Every parent loves to go watch their child sing at a vocal recital. Many such parents were at Springfield Middle School’s fall concert when the middle schoolers started singing a song with a troubled past and offensive message that left them in shock. The parents were surprised to hear their children start to sing the song Cotton Needs Pickin’, Just days before, some students from the district had gotten in trouble for hoisting a Confederate flag. That incident, coupled with the offensive song, left parents in a rage. Many of them walked out in protest. One parent of one of the students, Nicole Maulsby, recorded the incident and posted it on Facebook for the world to see. Maulsby’s husband, Alonzo, is African-American, and he was so offended that he was one of the parents that walked out of the auditorium during the performance.

Maulsby contends that the song was obviously sung with racist intent. The song does portray people joyfully picking cotton which led Maulsby to see the song as celebrating slavery in the Old South. Most of Maulby’s friends and others who saw the video on Facebook agreed with her. They interpreting the song as an attempt by some of the teachers at Springfield Middle School to send racist messages and whip up support for white supremacy in their community. The Springfield Schools superintendent, however, vehemently disagrees. Matt Geha, the superintendent, denied that there was any racist intent in performing the song. He says that the song was picked from a songbook of American folk songs. He also notes that neither he nor any of the other administrators had received any complaints following the live performance. He was, however, alarmed to see the sheer number of complaints that popped up on Facebook after Nicole Maulsby posted the video of the performance. Geha says that the song was only used because it fit the historical component of choir curriculum that is required by the school.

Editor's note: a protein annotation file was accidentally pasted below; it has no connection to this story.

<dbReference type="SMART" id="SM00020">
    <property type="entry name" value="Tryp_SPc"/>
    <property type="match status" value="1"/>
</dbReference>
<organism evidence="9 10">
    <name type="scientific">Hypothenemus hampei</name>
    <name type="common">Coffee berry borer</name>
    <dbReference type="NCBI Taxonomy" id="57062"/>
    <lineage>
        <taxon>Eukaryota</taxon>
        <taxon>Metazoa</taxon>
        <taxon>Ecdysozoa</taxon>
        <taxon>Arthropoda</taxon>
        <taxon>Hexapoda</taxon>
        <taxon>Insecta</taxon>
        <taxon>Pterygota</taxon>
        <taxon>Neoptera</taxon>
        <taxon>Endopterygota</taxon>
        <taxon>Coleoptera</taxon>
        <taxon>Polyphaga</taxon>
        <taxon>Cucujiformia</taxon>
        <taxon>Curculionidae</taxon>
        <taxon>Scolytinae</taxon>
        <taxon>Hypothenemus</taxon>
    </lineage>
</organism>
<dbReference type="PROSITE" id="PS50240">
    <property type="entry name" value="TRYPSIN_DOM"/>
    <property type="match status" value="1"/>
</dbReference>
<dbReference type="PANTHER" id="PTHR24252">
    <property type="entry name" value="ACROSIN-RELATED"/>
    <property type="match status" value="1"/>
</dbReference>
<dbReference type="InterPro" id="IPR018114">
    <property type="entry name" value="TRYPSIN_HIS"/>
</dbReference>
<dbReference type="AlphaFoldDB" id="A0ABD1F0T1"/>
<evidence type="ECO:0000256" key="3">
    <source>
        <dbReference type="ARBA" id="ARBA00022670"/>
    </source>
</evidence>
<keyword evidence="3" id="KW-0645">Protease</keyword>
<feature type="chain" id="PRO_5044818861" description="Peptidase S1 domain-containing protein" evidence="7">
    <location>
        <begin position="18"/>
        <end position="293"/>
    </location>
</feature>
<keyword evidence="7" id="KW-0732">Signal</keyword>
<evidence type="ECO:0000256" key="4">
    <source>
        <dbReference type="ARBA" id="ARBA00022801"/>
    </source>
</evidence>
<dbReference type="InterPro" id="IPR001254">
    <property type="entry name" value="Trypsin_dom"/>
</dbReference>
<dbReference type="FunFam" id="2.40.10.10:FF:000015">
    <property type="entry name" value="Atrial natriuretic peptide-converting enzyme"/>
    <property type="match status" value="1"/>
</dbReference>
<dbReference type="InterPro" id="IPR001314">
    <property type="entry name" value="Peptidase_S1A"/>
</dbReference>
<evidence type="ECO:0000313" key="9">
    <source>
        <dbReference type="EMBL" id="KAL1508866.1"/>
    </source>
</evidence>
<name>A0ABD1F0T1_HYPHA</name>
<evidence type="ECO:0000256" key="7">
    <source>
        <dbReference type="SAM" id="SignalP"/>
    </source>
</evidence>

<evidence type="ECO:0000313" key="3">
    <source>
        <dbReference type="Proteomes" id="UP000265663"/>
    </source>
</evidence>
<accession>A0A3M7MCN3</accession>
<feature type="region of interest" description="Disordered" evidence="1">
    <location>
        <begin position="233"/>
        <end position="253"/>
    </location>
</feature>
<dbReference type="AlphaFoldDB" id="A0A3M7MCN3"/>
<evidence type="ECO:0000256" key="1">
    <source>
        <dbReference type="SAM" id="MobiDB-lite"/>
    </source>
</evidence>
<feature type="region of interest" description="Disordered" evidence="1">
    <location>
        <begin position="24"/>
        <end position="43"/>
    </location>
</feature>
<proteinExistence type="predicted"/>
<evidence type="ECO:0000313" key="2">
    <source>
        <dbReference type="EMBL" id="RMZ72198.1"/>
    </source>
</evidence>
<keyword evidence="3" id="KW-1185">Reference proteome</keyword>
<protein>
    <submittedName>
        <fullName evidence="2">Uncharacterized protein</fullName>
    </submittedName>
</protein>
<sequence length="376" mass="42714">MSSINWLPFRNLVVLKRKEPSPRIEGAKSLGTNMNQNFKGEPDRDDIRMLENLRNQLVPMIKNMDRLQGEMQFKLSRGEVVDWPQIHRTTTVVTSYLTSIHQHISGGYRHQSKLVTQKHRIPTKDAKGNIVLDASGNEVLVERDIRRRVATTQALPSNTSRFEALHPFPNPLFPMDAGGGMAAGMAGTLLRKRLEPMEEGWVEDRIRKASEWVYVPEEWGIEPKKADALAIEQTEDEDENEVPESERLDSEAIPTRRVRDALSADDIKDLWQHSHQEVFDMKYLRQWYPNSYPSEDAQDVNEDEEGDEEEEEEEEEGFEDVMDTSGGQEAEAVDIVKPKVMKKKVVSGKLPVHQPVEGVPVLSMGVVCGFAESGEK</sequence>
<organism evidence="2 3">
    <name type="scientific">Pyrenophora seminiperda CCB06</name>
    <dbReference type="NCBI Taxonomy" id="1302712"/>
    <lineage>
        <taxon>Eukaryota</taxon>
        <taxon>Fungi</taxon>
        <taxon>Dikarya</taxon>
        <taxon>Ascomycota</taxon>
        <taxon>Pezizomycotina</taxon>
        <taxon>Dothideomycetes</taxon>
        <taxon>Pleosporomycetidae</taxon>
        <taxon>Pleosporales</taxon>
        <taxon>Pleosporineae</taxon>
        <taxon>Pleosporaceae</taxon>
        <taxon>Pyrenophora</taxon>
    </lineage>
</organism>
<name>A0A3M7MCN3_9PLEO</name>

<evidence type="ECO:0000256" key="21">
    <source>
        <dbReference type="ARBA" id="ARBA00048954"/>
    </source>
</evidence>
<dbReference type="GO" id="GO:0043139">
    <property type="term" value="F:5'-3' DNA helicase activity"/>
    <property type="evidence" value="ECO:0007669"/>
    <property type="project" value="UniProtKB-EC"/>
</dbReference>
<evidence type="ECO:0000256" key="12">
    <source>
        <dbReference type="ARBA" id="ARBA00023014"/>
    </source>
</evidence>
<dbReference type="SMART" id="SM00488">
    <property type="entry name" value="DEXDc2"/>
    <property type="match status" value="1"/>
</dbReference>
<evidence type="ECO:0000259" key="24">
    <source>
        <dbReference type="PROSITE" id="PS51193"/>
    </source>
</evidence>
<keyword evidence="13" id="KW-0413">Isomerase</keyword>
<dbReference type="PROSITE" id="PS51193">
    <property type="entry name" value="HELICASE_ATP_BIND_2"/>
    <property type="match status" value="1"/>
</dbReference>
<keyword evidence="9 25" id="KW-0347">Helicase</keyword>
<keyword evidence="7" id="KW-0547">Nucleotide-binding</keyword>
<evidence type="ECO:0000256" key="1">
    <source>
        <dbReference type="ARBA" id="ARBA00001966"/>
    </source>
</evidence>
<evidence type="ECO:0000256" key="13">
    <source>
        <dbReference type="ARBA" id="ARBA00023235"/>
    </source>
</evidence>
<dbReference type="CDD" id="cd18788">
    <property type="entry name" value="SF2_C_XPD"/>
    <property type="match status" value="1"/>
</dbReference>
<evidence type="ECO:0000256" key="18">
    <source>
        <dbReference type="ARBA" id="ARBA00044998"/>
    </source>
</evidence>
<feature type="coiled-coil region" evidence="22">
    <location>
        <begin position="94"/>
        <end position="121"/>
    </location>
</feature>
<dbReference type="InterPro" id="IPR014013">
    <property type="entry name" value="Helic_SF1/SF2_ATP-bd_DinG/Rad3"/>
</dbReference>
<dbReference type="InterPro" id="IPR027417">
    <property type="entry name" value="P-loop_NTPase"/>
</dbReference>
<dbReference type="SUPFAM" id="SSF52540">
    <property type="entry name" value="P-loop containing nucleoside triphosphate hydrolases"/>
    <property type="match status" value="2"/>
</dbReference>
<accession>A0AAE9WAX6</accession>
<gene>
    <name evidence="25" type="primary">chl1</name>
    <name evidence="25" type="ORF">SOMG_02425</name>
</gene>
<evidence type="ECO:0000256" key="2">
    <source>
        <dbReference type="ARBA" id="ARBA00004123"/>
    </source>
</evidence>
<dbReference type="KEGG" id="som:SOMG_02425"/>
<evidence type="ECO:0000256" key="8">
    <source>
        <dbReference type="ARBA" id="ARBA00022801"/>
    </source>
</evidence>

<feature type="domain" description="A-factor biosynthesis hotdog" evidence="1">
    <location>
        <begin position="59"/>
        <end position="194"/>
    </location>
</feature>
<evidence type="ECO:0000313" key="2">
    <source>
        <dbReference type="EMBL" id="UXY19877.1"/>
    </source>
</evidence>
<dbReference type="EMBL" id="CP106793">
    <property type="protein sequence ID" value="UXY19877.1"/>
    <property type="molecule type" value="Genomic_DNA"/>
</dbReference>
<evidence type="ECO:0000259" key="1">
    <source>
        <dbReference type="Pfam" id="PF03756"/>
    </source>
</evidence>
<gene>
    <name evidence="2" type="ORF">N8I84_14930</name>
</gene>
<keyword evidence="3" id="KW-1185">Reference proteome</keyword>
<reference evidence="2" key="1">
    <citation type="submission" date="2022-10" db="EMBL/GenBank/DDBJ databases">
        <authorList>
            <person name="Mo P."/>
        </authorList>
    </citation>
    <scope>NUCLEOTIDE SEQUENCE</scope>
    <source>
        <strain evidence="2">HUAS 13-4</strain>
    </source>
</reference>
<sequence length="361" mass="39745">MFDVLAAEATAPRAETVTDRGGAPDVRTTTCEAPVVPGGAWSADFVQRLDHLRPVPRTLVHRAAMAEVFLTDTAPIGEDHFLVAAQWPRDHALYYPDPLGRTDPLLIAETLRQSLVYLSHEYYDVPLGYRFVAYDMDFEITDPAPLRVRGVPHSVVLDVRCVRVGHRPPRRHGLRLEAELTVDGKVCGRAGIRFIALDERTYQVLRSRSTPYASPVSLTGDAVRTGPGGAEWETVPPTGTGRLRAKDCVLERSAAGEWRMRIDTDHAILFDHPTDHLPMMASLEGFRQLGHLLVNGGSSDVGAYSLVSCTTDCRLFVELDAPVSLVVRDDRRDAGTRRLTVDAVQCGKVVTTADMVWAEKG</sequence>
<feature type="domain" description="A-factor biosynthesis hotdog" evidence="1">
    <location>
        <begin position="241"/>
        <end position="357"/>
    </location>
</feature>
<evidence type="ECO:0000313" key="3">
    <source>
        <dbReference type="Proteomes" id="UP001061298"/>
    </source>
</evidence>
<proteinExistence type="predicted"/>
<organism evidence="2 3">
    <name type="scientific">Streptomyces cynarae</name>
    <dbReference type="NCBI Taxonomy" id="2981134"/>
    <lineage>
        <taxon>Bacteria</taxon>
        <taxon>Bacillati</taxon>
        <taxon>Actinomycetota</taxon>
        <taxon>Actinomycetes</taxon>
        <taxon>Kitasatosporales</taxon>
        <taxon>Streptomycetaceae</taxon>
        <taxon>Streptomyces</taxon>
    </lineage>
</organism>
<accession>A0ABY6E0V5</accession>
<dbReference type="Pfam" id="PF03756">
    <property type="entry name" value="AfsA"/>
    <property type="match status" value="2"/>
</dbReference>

Others were not persuaded by Geha’s defense. Some have claimed that Geha is merely blaming the choice of song on the school’s curriculum. Whatever the reason for the song’s being picked, Maulsby thinks that choosing it was unwise given the rash of racial incidents that the community had been embroiled in. In addition to the incident with students hoisting the Confederate flag days before, there was also the matter of some youths from the organization Young Life who had sparked controversy by posing with the Confederate flag a month before the concert. The youths had also posted social media videos of themselves using racial slurs. With all of this going on, it probably would have been prudent for the school to avoid singing Cotton Needs Pickin’ at their concert. With so much tension in the community already there was no need for another incident to heighten those tensions. Whatever the intentions were in choosing the song, it is undeniable that the performance raised the temperature even further in an already heated community-wide debate. There is no end to the discord insight.